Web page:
Page:Twice-Told Tales (1851) vol 2.djvu/55

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'Never!' cried Captain Langford, indignantly— 'neither in life, nor when they lay her with her ancestors.'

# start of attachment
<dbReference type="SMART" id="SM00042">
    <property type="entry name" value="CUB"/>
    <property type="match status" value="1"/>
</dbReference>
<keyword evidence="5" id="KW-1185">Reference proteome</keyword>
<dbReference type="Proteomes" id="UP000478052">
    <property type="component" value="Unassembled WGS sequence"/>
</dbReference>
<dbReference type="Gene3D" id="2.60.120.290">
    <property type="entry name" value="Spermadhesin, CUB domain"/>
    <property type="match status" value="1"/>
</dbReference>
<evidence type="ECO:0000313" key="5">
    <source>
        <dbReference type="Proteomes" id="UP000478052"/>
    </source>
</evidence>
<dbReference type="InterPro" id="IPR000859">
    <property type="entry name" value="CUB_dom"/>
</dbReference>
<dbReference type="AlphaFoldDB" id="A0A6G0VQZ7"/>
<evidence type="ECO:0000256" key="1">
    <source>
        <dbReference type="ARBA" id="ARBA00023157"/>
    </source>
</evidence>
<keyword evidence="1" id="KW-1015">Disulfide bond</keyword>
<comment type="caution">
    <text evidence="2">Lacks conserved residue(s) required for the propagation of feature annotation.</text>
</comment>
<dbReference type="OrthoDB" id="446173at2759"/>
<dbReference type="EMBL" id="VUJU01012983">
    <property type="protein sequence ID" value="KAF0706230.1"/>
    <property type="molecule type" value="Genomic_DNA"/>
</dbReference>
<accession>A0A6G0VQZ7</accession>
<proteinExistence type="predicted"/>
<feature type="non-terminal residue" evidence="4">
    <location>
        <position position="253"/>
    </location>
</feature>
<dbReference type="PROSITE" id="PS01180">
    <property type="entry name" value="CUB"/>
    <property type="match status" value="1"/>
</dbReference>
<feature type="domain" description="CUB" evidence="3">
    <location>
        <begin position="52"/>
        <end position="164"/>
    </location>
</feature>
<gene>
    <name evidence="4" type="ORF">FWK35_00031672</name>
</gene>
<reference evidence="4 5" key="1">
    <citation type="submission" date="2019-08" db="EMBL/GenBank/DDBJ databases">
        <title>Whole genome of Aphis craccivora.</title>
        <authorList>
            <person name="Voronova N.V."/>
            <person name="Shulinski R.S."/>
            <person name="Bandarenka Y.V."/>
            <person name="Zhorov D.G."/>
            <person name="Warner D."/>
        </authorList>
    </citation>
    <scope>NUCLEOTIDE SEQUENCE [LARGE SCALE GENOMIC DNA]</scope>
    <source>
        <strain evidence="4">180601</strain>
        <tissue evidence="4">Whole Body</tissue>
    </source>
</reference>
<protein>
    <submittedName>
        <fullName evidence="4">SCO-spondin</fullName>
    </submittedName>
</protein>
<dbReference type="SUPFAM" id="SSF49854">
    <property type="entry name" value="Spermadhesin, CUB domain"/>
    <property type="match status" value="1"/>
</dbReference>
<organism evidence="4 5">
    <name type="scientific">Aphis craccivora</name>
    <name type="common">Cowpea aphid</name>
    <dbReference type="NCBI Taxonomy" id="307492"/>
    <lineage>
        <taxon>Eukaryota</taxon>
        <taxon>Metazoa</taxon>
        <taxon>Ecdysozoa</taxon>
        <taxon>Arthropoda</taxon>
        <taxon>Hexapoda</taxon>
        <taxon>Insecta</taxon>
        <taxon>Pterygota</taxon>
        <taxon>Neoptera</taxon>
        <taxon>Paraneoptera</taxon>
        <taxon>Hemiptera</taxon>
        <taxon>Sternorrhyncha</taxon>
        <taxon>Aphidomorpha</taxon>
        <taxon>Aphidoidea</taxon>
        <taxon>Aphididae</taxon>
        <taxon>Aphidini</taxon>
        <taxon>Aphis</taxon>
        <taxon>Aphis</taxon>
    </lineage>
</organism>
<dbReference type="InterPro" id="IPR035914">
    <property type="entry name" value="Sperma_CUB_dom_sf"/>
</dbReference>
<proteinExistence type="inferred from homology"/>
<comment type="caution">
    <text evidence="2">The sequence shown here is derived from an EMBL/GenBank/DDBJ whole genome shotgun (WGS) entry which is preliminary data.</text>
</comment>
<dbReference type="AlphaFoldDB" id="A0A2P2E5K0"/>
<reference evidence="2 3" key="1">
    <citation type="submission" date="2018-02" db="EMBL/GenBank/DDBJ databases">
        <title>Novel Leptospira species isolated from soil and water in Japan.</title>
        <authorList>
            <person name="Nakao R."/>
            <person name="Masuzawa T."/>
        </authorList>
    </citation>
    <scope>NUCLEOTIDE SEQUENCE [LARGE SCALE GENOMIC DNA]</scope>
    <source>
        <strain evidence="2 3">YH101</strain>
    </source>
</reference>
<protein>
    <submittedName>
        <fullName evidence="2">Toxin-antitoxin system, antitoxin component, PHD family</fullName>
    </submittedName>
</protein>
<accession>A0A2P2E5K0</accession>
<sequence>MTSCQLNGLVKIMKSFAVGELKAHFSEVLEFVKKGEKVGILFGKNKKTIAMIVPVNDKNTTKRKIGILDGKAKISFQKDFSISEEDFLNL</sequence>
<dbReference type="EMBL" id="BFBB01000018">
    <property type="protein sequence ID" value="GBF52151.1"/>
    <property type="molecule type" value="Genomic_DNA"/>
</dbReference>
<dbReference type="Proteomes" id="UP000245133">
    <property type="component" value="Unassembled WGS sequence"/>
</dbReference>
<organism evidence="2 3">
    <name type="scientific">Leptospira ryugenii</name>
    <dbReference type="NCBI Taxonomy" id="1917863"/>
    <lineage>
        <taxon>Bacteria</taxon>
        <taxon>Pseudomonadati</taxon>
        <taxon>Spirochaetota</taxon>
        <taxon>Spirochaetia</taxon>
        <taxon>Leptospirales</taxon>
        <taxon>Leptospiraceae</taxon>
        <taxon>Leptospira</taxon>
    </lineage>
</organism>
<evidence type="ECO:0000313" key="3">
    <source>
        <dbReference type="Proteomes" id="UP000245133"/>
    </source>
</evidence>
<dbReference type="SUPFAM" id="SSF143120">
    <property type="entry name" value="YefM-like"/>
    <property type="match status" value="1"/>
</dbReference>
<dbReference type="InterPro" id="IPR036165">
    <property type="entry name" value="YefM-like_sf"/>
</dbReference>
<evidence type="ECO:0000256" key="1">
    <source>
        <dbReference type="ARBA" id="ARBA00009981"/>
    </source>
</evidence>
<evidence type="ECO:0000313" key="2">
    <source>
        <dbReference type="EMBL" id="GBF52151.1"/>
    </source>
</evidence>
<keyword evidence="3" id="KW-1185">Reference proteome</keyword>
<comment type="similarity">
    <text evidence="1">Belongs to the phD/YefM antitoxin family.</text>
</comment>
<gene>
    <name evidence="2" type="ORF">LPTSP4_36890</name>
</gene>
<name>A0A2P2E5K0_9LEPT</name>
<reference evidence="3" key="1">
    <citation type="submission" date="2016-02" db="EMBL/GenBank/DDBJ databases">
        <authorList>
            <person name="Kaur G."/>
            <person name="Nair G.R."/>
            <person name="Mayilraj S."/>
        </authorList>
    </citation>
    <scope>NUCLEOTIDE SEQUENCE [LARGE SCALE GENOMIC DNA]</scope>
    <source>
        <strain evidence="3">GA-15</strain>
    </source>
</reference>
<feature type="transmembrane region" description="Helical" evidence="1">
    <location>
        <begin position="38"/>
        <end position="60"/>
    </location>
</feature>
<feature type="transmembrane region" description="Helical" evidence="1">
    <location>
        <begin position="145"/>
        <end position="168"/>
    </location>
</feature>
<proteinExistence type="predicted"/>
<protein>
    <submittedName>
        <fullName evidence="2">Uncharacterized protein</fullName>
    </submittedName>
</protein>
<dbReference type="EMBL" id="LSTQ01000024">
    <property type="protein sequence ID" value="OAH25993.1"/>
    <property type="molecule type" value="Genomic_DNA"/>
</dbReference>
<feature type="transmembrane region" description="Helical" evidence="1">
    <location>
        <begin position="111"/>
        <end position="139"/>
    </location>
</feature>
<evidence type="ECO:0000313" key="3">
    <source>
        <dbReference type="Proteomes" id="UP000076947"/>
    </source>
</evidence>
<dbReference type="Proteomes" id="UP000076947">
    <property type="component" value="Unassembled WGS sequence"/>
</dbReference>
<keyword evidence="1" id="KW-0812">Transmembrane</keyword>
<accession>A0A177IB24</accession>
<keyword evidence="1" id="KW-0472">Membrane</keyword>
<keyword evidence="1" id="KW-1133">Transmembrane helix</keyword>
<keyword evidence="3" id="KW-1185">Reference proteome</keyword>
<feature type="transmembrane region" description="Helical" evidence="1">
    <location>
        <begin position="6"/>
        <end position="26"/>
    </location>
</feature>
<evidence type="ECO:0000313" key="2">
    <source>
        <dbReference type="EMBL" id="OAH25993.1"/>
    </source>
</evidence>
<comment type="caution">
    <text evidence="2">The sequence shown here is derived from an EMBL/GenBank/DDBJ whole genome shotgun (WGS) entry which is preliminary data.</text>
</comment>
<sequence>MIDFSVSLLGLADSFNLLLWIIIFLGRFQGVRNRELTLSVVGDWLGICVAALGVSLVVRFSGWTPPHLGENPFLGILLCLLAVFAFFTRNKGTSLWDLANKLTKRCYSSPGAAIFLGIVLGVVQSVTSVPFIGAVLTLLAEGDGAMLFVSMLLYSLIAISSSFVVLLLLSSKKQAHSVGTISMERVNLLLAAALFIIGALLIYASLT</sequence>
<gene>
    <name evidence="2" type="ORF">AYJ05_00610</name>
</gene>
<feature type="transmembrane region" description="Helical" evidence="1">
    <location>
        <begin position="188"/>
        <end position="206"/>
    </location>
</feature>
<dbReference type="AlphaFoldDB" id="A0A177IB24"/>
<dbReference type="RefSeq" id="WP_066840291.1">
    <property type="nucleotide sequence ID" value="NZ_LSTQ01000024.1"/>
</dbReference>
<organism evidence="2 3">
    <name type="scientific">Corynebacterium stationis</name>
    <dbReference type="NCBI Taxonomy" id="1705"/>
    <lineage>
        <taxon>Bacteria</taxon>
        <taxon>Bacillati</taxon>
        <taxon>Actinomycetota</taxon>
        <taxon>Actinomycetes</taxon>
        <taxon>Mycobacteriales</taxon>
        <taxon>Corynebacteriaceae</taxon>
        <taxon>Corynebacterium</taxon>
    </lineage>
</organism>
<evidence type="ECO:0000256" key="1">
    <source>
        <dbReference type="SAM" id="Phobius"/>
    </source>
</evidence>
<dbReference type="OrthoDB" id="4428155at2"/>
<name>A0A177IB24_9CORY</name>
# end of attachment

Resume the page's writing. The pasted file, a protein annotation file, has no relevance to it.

Not many days afterwards the Governor gave a ball in honor of Lady Eleanore Rochcliffe. The principal gentry of the colony received invitations, which were distributed to their residences, far and near, by messengers on horseback, bearing missives sealed with all the formality of official dispatches. In obedience to the summons, there was a general gathering of rank, wealth, and beauty; and the wide door of the Province House had seldom given admittance to more numerous and honorable guests than on the evening of Lady Eleanore's ball. Without much extravagance of eulogy, the spectacle might even be termed splendid; for, according to the fashion of the times, the ladies shone in rich silks and satins, outspread over wide-projecting hoops; and the gentlemen glittered in gold embroidery, laid unsparingly upon the purple, or scarlet, or sky-blue velvet, which was the material of their coats and waistcoats. The latter article of dress was of great importance, since it enveloped the wearer's body nearly to the knees, and was perhaps bedizened with the amount of his whole year's income, in golden flowers and foliage. The altered taste of the present day—a taste symbolic of a deep change in the whole system of society—would look upon almost any of those gorgeous figures as ridiculous; although that evening the guests sought their reflections in the pier-glasses, and rejoiced to catch their own glitter amid the glittering crowd. What a pity that one of the stately mirrors has not preserved a picture of the scene, which, by